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Subject: Re: Any ideas on measuring radiation in the home ?
X-Newsreader: Microsoft Outlook Express 5.00.2919.6700
Date: Mon, 07 Oct 2002 17:33:31 GMT
NNTP-Posting-Date: Mon, 07 Oct 2002 17:33:31 GMT
Organization: AT&T Worldnet
Can you explain the effects. Is it noisy reception or clearer reception or
fade or complete saturation (ie. Null ) ?
"Dave Holford" wrote in message
> News2020 wrote:
> > I did some surveying around the house :
> > I find that the recessed ceiling lights and HVAC sheet metal ducting
> > inlets/outlets show directed antenna patterns - single lobe, two lobes,
> > etc - when circled by an AM radio receiver (there is a null when you
> > the radio antenna directly at it). This may indicate some radio
> > coming from them.
> > Also, the walls seem to be showing grainy noise (the signal is
> > overwhelmed by the noise) in certain well defined regions - eg : one
> > straight line along a bedroom wall at 2 feet height; both sides of the
> > toilet tank in one bathroom; one side of the toilet wall; a diamond
> > region over the towel rack that extends up and down along a straight
> > one corner of the kitchen stand showed really strong interference; one
> > vertical line along the living room center wall; the fire-sprinkler pipe
> > the basement; the mains switch box showed strong noise, etc.
> > The reception in the home general area itself seems to be directional
> > twin lobes in the horizontal and vertical directions (this must be as
> > expected).
> Did you really not expect metal objects and wires to modify the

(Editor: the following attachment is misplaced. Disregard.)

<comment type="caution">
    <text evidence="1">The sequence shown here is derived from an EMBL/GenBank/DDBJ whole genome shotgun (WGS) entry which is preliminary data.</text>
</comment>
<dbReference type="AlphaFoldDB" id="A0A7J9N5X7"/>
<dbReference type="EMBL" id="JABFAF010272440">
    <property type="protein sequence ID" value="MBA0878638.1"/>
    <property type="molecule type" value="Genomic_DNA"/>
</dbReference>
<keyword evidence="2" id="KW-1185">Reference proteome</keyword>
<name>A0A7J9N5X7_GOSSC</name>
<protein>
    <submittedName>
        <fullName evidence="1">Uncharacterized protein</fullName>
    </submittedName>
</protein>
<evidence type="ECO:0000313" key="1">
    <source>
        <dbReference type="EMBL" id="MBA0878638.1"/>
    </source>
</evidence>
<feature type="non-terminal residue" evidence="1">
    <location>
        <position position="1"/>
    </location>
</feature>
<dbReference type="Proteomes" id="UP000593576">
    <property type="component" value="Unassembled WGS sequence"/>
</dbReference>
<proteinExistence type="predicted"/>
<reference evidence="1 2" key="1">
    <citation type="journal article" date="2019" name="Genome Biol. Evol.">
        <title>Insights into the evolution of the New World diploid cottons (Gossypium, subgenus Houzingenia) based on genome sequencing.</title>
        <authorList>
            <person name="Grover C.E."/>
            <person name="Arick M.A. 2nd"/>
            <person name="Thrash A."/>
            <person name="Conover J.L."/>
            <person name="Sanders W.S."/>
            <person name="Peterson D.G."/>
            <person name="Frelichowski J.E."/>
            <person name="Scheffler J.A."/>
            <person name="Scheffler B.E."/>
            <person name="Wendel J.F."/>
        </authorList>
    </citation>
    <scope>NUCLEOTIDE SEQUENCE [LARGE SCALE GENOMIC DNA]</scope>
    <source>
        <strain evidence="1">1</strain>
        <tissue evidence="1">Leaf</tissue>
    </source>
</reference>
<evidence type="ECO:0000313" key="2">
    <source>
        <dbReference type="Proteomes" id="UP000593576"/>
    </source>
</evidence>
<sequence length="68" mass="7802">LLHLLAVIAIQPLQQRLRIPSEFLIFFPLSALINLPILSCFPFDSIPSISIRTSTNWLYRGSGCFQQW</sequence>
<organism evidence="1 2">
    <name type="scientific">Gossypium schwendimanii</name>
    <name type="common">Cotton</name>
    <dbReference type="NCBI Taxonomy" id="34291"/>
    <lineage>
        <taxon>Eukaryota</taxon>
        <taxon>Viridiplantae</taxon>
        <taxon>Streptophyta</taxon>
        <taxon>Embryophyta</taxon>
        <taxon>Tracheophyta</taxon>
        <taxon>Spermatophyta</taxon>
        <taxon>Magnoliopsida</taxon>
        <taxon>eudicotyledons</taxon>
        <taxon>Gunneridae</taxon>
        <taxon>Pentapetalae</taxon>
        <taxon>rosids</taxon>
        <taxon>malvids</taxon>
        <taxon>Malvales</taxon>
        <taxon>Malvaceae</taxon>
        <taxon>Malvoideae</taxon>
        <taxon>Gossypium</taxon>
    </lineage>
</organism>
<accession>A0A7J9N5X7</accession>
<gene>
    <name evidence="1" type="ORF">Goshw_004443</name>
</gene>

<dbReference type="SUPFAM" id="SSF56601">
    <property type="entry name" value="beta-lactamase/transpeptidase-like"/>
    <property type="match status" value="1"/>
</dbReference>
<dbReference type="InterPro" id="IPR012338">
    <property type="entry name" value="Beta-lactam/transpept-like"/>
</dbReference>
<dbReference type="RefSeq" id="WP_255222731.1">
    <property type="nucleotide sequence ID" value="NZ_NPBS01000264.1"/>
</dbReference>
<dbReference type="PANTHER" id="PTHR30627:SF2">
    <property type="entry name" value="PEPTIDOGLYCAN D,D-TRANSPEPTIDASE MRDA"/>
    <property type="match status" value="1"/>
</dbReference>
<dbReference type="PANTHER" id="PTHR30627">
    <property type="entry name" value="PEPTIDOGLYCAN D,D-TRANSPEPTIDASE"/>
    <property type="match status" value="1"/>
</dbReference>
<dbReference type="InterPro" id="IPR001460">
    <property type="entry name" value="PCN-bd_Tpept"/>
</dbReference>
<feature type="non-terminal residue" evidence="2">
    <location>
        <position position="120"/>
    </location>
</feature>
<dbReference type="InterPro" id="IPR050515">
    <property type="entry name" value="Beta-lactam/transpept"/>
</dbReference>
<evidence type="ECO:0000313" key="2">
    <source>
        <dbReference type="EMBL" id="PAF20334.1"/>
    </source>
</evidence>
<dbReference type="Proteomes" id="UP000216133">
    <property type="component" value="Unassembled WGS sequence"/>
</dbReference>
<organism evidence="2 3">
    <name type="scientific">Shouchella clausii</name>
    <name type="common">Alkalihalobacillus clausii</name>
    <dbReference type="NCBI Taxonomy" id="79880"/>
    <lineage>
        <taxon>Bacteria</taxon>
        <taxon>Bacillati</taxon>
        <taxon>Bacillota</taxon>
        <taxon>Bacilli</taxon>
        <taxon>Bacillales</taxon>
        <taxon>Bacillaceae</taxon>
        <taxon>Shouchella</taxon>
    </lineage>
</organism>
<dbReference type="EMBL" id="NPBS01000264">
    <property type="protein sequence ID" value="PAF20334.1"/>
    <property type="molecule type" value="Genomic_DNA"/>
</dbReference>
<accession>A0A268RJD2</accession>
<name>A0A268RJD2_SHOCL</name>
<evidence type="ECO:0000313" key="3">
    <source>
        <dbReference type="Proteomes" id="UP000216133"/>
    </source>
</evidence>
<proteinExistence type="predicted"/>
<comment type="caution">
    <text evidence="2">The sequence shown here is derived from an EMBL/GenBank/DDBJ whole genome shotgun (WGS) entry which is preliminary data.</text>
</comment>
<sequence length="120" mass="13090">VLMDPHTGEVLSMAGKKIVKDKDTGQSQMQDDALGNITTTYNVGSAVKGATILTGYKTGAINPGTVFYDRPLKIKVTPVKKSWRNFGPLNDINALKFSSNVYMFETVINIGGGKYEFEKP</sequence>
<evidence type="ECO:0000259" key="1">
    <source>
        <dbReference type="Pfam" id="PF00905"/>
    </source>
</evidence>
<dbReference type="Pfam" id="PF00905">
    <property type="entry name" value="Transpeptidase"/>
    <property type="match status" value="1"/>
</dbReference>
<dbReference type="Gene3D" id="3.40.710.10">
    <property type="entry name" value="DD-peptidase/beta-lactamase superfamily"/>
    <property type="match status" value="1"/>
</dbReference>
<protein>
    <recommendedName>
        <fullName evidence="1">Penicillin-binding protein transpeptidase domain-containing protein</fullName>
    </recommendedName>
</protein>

> radiation patterns/signal strength levels of electromagnetic radiation?
> It's simply amazing the effects of house power, telephone, video,
> plumbing, HVAC etc. can have on radio signals. And, if you are one of
> those lucky? people with metallic foil backed insulation things get even
> more interesting. A basic understanding of electromagnetic principles
> will help your paranoia. The effects can be even more amazing if the
> joints, i.e. in the HVAC, are corroded.
> I used to use a coffee can and a piece of aluminum foil to demonstrate
> this sort of thing when I taught Ham radio courses.
> One of the best personal demonstrations I have ever seen was placing the
> TV antenna under a carpet and watching how the signal changed as people,
> and even the cat, moved around. (Yes you used to be able to purchase
> flat TV antennas to put under the carpet, but I made my own).
> Parking a car near the end of an outdoor antenna can also have amazing
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